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Chinese Company “Techrules” Unveils Hybrid Powertrain Technology Reportedly Allowing For Fuel Consumption Rating Of ~1,569 MPG

In an announcement that should probably be filed under “let’s wait and see how this holds up…,” the Chinese company Techrules has unveiled a new hybrid powertrain technology that reportedly allows for some pretty ridiculous specs.

The new series hybrid powertrain technology — which has been dubbed the Turbine-Recharging Electric Vehicle (TREV) system — delivers “unprecedented levels of efficiency and performance and ultra-low environmental impact,” according to the company.

Techrules

The reveal from Techrules was made at the recent 2016 Geneva Motor Show, and represents the company’s debut on the world stage apparently, so who knows what to make of these claims. It could all be vapor, after all.

Here are the details (via CarScoops):

TREV is basically a range extender system that uses a micro-turbine to generate electricity which in turn charges a battery pack that drive the wheels. The concepts (AT96 TREV and GT96 TREV) presented at the Swiss motor show represent the first step towards production of China’s first electric hypercar and they’re both based on this system.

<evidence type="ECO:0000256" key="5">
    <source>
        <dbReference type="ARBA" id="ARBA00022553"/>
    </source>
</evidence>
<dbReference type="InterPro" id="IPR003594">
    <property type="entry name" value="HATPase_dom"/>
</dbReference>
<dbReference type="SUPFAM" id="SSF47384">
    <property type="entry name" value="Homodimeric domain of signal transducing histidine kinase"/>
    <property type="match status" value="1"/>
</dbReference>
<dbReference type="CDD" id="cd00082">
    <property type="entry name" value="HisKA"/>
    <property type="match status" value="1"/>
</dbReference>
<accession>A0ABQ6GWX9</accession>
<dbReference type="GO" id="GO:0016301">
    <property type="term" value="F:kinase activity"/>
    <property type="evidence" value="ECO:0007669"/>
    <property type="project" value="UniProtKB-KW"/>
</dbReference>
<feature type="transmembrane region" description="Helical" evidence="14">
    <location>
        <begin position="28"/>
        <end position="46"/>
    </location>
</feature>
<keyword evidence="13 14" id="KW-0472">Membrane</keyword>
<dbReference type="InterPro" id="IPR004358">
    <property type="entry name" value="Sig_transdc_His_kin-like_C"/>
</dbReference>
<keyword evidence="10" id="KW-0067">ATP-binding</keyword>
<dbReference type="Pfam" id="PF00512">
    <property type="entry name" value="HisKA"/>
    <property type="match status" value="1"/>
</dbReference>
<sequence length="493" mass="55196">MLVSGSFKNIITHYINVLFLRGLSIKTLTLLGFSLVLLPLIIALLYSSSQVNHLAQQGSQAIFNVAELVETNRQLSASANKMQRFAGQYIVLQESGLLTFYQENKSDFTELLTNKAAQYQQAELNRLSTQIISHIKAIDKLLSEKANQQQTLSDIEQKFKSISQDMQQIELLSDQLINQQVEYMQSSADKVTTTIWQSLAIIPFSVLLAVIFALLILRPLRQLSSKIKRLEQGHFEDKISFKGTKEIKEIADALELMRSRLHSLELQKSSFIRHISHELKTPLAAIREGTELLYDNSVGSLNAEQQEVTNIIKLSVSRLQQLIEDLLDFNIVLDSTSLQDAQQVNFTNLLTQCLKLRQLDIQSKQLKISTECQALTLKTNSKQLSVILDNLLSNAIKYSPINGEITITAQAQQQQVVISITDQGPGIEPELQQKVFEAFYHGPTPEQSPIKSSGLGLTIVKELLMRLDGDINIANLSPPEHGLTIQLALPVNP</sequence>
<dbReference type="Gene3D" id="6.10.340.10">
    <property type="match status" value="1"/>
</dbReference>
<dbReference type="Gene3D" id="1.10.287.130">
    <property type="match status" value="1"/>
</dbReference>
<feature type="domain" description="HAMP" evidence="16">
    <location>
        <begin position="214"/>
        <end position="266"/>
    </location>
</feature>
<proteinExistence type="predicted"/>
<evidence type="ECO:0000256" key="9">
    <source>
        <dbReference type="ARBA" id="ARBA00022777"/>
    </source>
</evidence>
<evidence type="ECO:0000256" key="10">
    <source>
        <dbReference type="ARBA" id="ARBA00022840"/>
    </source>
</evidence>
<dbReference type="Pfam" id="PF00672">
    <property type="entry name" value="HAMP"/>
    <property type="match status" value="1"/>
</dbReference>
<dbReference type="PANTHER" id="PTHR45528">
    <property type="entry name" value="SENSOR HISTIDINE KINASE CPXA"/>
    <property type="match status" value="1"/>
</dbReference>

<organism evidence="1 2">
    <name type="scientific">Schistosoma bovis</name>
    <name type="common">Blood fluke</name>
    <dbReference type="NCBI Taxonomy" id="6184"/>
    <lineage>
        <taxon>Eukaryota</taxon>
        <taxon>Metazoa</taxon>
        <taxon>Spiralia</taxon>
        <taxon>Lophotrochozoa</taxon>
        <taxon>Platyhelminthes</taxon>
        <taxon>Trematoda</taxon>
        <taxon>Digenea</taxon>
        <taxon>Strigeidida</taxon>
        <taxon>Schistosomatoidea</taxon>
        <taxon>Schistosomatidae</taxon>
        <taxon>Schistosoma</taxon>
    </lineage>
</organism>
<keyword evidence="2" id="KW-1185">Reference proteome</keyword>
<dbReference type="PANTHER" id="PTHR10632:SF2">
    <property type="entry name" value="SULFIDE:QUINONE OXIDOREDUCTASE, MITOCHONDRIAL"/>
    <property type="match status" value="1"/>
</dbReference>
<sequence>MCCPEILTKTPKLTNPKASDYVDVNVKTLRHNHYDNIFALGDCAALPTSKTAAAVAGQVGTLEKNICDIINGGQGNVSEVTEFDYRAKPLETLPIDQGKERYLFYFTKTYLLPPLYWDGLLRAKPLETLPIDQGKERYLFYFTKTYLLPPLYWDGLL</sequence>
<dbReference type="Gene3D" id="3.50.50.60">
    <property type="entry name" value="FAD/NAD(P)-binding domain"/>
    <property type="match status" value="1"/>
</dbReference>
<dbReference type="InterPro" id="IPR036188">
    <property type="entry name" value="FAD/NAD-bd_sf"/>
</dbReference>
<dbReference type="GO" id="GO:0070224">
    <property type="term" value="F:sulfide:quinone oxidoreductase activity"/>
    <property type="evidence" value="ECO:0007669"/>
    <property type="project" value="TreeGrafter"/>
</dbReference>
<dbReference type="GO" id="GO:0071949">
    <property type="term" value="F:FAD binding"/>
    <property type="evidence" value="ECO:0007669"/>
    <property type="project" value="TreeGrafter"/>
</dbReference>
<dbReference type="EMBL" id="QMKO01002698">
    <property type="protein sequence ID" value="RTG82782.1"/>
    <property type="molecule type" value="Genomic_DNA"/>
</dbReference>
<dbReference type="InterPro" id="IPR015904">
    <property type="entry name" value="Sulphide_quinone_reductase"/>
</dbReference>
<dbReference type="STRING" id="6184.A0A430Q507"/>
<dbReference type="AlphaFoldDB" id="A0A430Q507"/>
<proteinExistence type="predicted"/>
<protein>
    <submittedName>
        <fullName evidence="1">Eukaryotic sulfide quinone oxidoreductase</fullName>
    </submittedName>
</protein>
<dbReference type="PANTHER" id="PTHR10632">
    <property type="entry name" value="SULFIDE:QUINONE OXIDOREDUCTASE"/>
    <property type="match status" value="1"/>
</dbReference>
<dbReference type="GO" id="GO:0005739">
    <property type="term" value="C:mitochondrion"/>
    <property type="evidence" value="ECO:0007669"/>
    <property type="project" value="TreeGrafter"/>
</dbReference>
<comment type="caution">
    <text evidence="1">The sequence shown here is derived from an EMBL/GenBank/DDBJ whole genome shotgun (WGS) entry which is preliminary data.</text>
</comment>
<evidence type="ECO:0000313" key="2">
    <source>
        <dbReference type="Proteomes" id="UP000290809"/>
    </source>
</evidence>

Techrules claims that the powertrain produces 1,030 bhp and has an autonomy -wait for it- well over 2000 km (1,200 miles), all this while going from 0 to 100 km/h (62 mph) in 2.5 seconds, all the way to a restricted top speed of 350 km/h (218 mph). Furthermore, under plug-in operation, it apparently achieves a fuel consumption of just 0.18 l/100 km (1,569 mpg).

I remain skeptical…

The company is reportedly aiming to begin producing low-volume supercars within the next few years.

(Tip of the hat to “wdolson” on the Tesla Motors Club forum.)

 
Written By

James Ayre's background is predominantly in geopolitics and history, but he has an obsessive interest in pretty much everything. After an early life spent in the Imperial Free City of Dortmund, James followed the river Ruhr to Cofbuokheim, where he attended the University of Astnide. And where he also briefly considered entering the coal mining business. He currently writes for a living, on a broad variety of subjects, ranging from science, to politics, to military history, to renewable energy. You can follow his work on Google+.

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